8)Rep. Donna Edwards – Edwards Amendment
Introduced by Representative Donna Edwards (D-Md.), the amendment would overturn theCitizen’s United Supreme Court ruling by allowing Congress to regulate political spending by corporations.
9) Rep. Kurt Schrader – Schrader Amendment
Introduced by Representative Kurt Schrader (D-Ore.), the amendment authorizes Congress and the states to regulate the contribution of all funds to candidates and the expenditure of funds to influence elections. Read the amendment.
10) Rep. Marcy Kaptur – Kaptur Amendment
Introduced by Representative Marcy Kaptur (D-Ohio), the amendment authorizes Congress and the states to set limits on the contributions that may be accepted by and the expenditures that may be made in support or in opposition to candidates running for public office.
11) Move to Amend – Move to Amend
A group opposed to corporate personhood, Move to Amend, has proposed an amendment that would overturn Citizen’s United by affirming that corporations are not people and can be regulated, and that money is not speech and can be regulated.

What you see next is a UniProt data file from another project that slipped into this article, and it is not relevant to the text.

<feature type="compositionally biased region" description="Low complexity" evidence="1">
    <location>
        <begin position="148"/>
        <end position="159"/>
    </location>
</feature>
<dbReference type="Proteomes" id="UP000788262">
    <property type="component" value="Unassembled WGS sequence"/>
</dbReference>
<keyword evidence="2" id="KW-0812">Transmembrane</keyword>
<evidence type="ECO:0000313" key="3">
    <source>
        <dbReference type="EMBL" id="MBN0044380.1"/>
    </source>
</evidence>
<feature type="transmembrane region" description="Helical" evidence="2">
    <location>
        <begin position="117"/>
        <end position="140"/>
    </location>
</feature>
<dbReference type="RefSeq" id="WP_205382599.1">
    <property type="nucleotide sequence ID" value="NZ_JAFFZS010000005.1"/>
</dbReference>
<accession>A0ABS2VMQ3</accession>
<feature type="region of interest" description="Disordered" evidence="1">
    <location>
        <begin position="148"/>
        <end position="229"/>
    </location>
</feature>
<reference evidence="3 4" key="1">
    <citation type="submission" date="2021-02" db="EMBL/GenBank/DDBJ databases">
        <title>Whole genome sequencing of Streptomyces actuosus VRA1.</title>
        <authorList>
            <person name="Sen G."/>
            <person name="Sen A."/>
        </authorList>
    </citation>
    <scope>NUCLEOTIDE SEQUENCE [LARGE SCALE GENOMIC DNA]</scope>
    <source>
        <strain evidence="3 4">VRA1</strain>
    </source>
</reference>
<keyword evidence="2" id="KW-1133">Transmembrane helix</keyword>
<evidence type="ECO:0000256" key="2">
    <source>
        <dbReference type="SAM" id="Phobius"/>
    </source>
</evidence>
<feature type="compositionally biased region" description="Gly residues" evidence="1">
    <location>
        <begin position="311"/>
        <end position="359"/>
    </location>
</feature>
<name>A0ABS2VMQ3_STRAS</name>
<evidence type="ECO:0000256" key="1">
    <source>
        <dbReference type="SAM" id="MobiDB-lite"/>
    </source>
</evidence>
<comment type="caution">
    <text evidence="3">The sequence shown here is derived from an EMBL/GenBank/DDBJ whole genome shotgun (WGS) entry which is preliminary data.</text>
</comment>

12) Get Money Out – Get Money Out Amendment
The amendment was proposed by the Get Money Out organization, which was started by MSNBC host Dylan Ratigan, and became a part of United Republic in late 2011. The amendment prohibits corporations from making political donations and affirms that political donations are not speech, which allows Congress to regulate them. It also makes election day a federal holiday.
13) Lawrence Lessig – Lessig Amendment
Lawrence Lessig, Harvard professor and founder of Rootstrikers, which joined forces with United Republic in late 2011, introduced an amendment that prohibits corporations from contributing money to any candidate, limits campaign contributions to $100, and gives Congress the power to regulate outside campaign spending. It also establishes Election Day as a national holiday.
So that’s the team so far. Join us at GetMoneyOut.com. Tell your friends. Let the world know.
Here’s a video of Russell Simmons speaking about his Get Money Out constitutional amendment at Occupy LA: